Quarterly and Annual Grades in Danish School Records

Quarterly and Annual Grades in Danish School Records

Many school records have been kept and they are gradually being digitized. In this post I describe the Danish grading system over time and show an example of a grade book.

Above is an example of a grade book listing quarterly and annual grades for each pupil at the Danish secondary school, Faaborg Borger- og Realskole.I have cropped and adjusted two images into one, because the digitized record spans two images. Click my image to open the original image at the website of the Danish National Archives.

The record shows that the pupil Frederik Marinus Jensen Dahlkild, born 9 May 1892 (third column), passed middle school in June 1908 at the school Faaborg og Omegns Realskole (forth column). The grades are divided into sections A, required classes, and B, elective classes. For each class is listed four quarterly grades and an annual grade. Grades were given for:

  • Oral Danish.
  • Two foreign languages. In Frederik's case, oral English and oral German.
  • Oral calculation and arithmetic.
  • Science.
  • History.
  • Geography.
  • Natural history.
  • Gymnastics.
  • Tidiness in written assignments: Danish; calculation and arithmetic.
  • Elective class. In Frederik's case, French.

Danish Grading Systems

The Danish grading system has been changed several times.2

From 1775 a system of four Latin terms was used at universities and upper secondary schools:

  • Laudabilis: Commendable (above average)
  • Haud illaudabilis: Definitely not unworthy of praise (average)
  • Non contemnendus: Not despicable (average)
  • Rejectus: Failed (below average)

In 1809 a new scale called the ug-scale was introduced:

  • ug, udmærket god: Excellent (above average)
  • mg, meget god: Very good (average)
  • g, god: Good (average)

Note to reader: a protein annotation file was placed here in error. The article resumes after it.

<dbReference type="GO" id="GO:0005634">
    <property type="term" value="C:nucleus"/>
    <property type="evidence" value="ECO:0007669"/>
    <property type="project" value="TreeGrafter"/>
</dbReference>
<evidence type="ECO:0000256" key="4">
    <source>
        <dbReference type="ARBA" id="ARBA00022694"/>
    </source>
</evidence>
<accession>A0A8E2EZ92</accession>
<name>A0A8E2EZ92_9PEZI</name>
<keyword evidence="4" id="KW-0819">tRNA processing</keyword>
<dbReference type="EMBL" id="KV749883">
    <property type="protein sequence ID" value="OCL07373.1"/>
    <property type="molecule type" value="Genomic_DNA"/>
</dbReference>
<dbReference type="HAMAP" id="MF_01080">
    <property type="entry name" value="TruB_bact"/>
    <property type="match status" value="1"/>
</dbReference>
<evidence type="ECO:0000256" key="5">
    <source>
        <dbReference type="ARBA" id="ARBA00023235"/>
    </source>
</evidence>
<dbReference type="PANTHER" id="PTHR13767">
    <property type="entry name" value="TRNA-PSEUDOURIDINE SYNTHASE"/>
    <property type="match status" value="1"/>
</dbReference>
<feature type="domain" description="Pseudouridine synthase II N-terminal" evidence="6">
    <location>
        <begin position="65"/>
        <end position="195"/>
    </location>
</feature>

• tg, temmelig god: Pretty good (below average)
  • mdl, mådelig: Mediocre (below average)
  • slet, uantagelig: Unacceptable (below average)

You will not only see this scale in school records, but also in confirmation records from the 1800s, where the minister recorded his grades for the knowledge and behavior of the candidates.

From 1850 the Ørstedske scale was introduced, named after H. C. Ørsted who proposed the use of this scale. It was the ug-scale with added numbers to enable the calculation of an average:

  • ug: 8 (above average)
  • mg: 7 (average)
  • g: 5 (average)
  • tg: 1 (below average)
  • mdl: -7 (below average)
  • slet: -23 (below average)

From 1906 to 1911/1919 the grading system was very simple and only numbers were assigned:

  • 8 (above average), not used from 1911
  • 6 (above average)
  • 5 (average)
  • 4 (average)
  • 3 (below average)
  • 2 (below average)
  • 0 (below average)

From 1919 the Ørstedske scale was broadened by giving the possibility of adding pluses and minuses to the grades of the ug-scale. The number grade was then for instance 7 1/3 (mg+) or 7 2/3 (ug-). In 1943 a new variant was introduced by adding seven to all the numbers, so that only the completely unacceptable performance was assigned a negative grade.